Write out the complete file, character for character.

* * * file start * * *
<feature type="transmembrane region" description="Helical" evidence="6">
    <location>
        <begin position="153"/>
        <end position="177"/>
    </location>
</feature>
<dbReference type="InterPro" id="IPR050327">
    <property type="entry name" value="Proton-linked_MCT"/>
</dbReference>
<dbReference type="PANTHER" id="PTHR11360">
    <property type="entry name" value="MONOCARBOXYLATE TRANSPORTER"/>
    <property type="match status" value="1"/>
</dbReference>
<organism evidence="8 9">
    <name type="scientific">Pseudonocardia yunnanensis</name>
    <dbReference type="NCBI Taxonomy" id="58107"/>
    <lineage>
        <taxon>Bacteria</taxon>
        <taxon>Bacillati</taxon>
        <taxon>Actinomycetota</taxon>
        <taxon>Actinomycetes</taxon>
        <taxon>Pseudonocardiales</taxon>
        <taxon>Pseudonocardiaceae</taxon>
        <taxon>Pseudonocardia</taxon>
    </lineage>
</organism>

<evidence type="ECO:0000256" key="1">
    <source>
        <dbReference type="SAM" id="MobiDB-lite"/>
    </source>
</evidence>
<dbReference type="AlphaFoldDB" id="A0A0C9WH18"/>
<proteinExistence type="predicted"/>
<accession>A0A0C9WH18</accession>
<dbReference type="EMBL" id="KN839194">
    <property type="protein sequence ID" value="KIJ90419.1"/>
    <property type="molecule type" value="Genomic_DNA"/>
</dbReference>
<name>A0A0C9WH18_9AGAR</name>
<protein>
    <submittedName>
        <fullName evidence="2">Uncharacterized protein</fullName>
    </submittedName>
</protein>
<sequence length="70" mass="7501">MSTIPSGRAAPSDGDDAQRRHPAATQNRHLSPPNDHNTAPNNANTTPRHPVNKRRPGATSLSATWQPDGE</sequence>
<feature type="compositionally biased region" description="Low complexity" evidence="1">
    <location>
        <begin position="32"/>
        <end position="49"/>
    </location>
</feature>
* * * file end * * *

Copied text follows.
<feature type="transmembrane region" description="Helical" evidence="6">
    <location>
        <begin position="153"/>
        <end position="177"/>
    </location>
</feature>
<dbReference type="InterPro" id="IPR050327">
    <property type="entry name" value="Proton-linked_MCT"/>
</dbReference>
<dbReference type="PANTHER" id="PTHR11360">
    <property type="entry name" value="MONOCARBOXYLATE TRANSPORTER"/>
    <property type="match status" value="1"/>
</dbReference>
<organism evidence="8 9">
    <name type="scientific">Pseudonocardia yunnanensis</name>
    <dbReference type="NCBI Taxonomy" id="58107"/>
    <lineage>
        <taxon>Bacteria</taxon>
        <taxon>Bacillati</taxon>
        <taxon>Actinomycetota</taxon>
        <taxon>Actinomycetes</taxon>
        <taxon>Pseudonocardiales</taxon>
        <taxon>Pseudonocardiaceae</taxon>
        <taxon>Pseudonocardia</taxon>
    </lineage>
</organism>

<evidence type="ECO:0000256" key="1">
    <source>
        <dbReference type="SAM" id="MobiDB-lite"/>
    </source>
</evidence>
<dbReference type="AlphaFoldDB" id="A0A0C9WH18"/>
<proteinExistence type="predicted"/>
<accession>A0A0C9WH18</accession>
<dbReference type="EMBL" id="KN839194">
    <property type="protein sequence ID" value="KIJ90419.1"/>
    <property type="molecule type" value="Genomic_DNA"/>
</dbReference>
<name>A0A0C9WH18_9AGAR</name>
<protein>
    <submittedName>
        <fullName evidence="2">Uncharacterized protein</fullName>
    </submittedName>
</protein>
<sequence length="70" mass="7501">MSTIPSGRAAPSDGDDAQRRHPAATQNRHLSPPNDHNTAPNNANTTPRHPVNKRRPGATSLSATWQPDGE</sequence>
<feature type="compositionally biased region" description="Low complexity" evidence="1">
    <location>
        <begin position="32"/>
        <end position="49"/>
    </location>
</feature>